These seriously tasted just like State Fair corn dogs...soooo tasty and so much fun! Thanks, Freida!

Monday, May 23, 2011

Mellow Bakers: Pissaladière (May)

I never, never would've expected I'd be willing to make a recipe that started with this:

so you can imagine my emotions when I saw pissaladière on the May list of breads for Mellow Bakers. JH describes pissaladière as: "the pizza of Provence, replete with onions cooked long and slow, fresh herbs, anchovies, and pungent black niçoise olives."

On the one hand, we are not fish people; on the other hand, we love pizza more than just about any other meal.

Due to scheduling and life and whatever, I actually made this bread over three days. I made the pâte fermentée (bread flour, water, salt, and yeast) on Saturday evening and let it ripen until Sunday afternoon. At that point, I added more bread flour, some whole wheat flour, water, salt, yeast, the pâte fermentée, and finally, some olive oil. The dough was kneaded briefly and then allowed to proof for two hours, with a strech-and-fold halfway through.

But then I realized we didn't have any onions, and we needed to feed the kids dinner, so I threw one pound of dough into the freezer and one into the fridge.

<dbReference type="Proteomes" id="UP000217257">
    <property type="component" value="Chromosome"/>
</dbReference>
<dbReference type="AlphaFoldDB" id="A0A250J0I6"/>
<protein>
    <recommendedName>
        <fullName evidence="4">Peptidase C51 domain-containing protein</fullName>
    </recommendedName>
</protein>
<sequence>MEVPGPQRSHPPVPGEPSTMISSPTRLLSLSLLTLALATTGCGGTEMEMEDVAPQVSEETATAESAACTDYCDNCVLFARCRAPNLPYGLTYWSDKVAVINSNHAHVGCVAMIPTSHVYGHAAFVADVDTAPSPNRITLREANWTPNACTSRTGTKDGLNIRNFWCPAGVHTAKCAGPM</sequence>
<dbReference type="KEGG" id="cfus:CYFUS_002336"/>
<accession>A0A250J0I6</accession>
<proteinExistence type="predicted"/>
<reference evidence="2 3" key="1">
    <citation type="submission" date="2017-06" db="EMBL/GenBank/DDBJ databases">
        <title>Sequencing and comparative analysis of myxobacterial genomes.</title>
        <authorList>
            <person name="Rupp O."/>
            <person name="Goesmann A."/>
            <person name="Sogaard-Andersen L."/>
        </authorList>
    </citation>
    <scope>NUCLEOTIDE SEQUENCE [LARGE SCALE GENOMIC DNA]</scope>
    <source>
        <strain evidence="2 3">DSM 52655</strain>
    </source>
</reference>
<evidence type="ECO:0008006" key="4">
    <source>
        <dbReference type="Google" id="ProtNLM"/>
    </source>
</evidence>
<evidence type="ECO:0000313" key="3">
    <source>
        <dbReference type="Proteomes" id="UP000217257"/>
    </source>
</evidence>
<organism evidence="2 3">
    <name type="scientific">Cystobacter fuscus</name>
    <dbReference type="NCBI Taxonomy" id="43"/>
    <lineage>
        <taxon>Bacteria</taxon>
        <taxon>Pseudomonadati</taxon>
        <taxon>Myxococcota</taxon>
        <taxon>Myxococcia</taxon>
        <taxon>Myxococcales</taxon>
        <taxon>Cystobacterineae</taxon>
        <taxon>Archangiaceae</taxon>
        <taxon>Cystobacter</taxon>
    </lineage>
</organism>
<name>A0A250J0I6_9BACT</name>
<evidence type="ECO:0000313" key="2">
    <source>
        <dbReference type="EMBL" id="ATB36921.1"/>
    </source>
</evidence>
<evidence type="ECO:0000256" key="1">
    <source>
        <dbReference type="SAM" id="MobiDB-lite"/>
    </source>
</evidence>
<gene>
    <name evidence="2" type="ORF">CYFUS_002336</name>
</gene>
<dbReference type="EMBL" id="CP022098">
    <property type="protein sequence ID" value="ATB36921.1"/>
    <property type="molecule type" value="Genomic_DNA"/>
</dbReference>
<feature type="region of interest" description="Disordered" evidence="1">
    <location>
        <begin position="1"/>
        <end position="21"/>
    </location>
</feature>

Tonight (after buying some onions), I made the topping: onions and garlic sautéed in olive oil and mixed with fresh thyme and salt and pepper. I dumped them on the crust, along with black olives, thinly sliced anchovies, (and pepperoni). We baked it for about 10 minutes at 515º.

I kind of wish this had been described as an appetizer, a flatbread with unusual toppings, instead of as a pizza. We are red sauce and mozzarella pizza people (especially my hubby), and this was nothing like our usual pizza. However, the crust was tasty; I liked the addition of the whole wheat flour. And the onions were pretty good (I wish I'd cooked them a little longer to caramelize them). I was going to try the little anchovy corner, but the smell just did me in, so hubby was the designated taste tester. His comment: "salty."

Not one we'll make again, but I'm glad we tried it. I'm sure we'll make our traditional pizza with the remaining pound of dough.

Sunday, May 22, 2011

Mellow Bakers: Five-grain bread with paté fermentée (May)

Cutting it a bit close, aren't I? Almost to the last week of May, and I haven't made any of the Mellow Bakers' May breads yet...yikes!

So here's the first one: five grain bread with paté fermentée. I made the paté fermentée on Friday night: bread flour, water, salt, and a tiny bit of yeast. I also made a soaker, using oats, rye, wheat flakes, flaxseeds, and sunflower seeds.

On Saturday evening, when the paté fermentée was properly domed, I mixed up the rest of the bread dough: more bread flour, water, salt, yeast, the soaker, and the paté fermentée. The dough rose for two hours with a fold in the middle. Then I put the two-pound loaf (I made a half-recipe) into my biggest 9x5 loaf pan, put it in a plastic bag, and stuck it in the fridge over night.

This morning, the dough had risen above the lip of the pan, so I stuck it in a 350F oven for 45 minutes until the internal temperature reached 190F.

The bread has a nice flavor from the grains, and hubby really enjoyed the added crunch from the sunflower seeds. It made excellent sandwiches for lunch.

Saturday, May 21, 2011

Bake! scones